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The Tustin Market Place Community Center, Tustin, CA

How can a former retail space be effectively and attractively repurposed with in a community? Across the country, designers and community leaders face these kinds of challenges within areas that are growing and evolving with their local populations. Vacated retail spaces can serve as opportunities or blights depending on how they’re addressed.

In the case of Tustin, California’s The Edwards Theater at The Market Place, designers and property owners faced unique demand for a successful and well-crafted outcome for the abandoned building, as it had been designed by renowned Mexican architect Ricardo Legorreta. There was an expectation that Legorreta’s work be respected and maintained even in light of a major transformation in the space’s use.

Originally constructed in 1990, the 25,700 square foot center, located on the second floor of a larger retail “village,” was used as a six-theater complex. All six theaters were stadium style with sloping floors, connected with a two-story concourse that incorporated a lobby with concession area adjacent to the entrance. The building is centrally positioned within the larger retail village, and, thus, is integral to overall design, function, and visitor experience.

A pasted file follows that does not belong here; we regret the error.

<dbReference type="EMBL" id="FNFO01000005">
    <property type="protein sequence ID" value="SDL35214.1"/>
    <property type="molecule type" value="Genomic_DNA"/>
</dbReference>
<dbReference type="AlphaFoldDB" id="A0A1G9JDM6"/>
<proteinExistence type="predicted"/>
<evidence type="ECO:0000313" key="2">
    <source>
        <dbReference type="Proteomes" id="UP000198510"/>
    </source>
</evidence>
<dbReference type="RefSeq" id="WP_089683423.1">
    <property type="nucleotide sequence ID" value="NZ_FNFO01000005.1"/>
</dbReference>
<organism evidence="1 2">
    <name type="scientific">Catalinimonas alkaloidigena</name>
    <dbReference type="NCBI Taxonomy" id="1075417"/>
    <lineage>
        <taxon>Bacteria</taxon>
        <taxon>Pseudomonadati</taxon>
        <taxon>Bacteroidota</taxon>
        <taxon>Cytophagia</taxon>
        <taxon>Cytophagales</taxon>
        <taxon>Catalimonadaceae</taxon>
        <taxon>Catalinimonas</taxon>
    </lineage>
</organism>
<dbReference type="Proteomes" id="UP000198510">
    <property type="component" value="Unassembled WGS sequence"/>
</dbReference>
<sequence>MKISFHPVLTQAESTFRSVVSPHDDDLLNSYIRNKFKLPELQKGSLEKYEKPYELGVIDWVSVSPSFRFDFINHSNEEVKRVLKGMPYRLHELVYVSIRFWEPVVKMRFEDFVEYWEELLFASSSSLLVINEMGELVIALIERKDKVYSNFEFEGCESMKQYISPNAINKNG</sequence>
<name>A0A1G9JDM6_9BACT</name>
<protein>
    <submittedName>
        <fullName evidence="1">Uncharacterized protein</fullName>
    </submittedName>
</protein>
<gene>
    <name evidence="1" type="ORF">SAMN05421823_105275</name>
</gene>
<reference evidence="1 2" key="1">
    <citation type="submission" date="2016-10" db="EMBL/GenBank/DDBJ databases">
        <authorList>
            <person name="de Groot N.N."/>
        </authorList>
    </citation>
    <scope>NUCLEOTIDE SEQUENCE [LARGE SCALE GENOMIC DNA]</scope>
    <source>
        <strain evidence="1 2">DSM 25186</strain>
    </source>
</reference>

Despite the closure of the cinema, the retail stores and restaurants on the ground level remained active. Management offices were moved to the second floor, utilizing two of the former theaters; however, four theater spaces stood vacant, awaiting new purpose and life. It was decided that the remaining theaters would be turned into a community center, which would include a flexible meeting room with a folding partition, a reception space and two auditoriums with state-of-the-art audio-visual technology.

Characteristic of Legorreta’s style, the exterior of the building carried a minimalistic theme that focused on the use of color, proportion, and light as design elements. In contrast, the theater complex’s interior had been designed with a nod to Art Deco Hollywood movie era punctuated with vibrant colors and neon accents. In the redesign, the design team proposed to align the interior look with Legorreta’s exterior style, creating a consistent, sophisticated aesthetic through use of a lighter and warmer color palette.

To that end, product specifiers selected Crossville’s Virtue 12”x24” with a look reminiscent of Carrara marble, imparting an inviting yet contemporary feel within the community center while also providing required ADA slip resistance. The Virtue tile creates a lovely, continuous first impression upon entry to the center, especially lovely thanks to the natural, modulated light that comes through a series of vertical, slotted windows within the concourse. The tile is paired with modular carpet that carries a multidimensional pattern and supports the the needed acoustical value in the space for the private offices, public meeting rooms, reception area, and theaters.

Ultimately, the design team found the flooring specification attained the ideal look to carry Legorreta’s inspired design throughout the interior spaces and captured the collaborative, community-focused spirit of this unique reuse project. The cohesion between exterior and interior creates an inviting environment for the community to come together, as locals share in the vision for a purposeful, progressive future.

Project Team:

Architect: Robinson Hill Architecture, Inc.
Interior Architect: Robinson Hill Architecture, Inc.; Romey Design; The Irvine Company
Photo Credit: Tom Lamb, Lamb Studio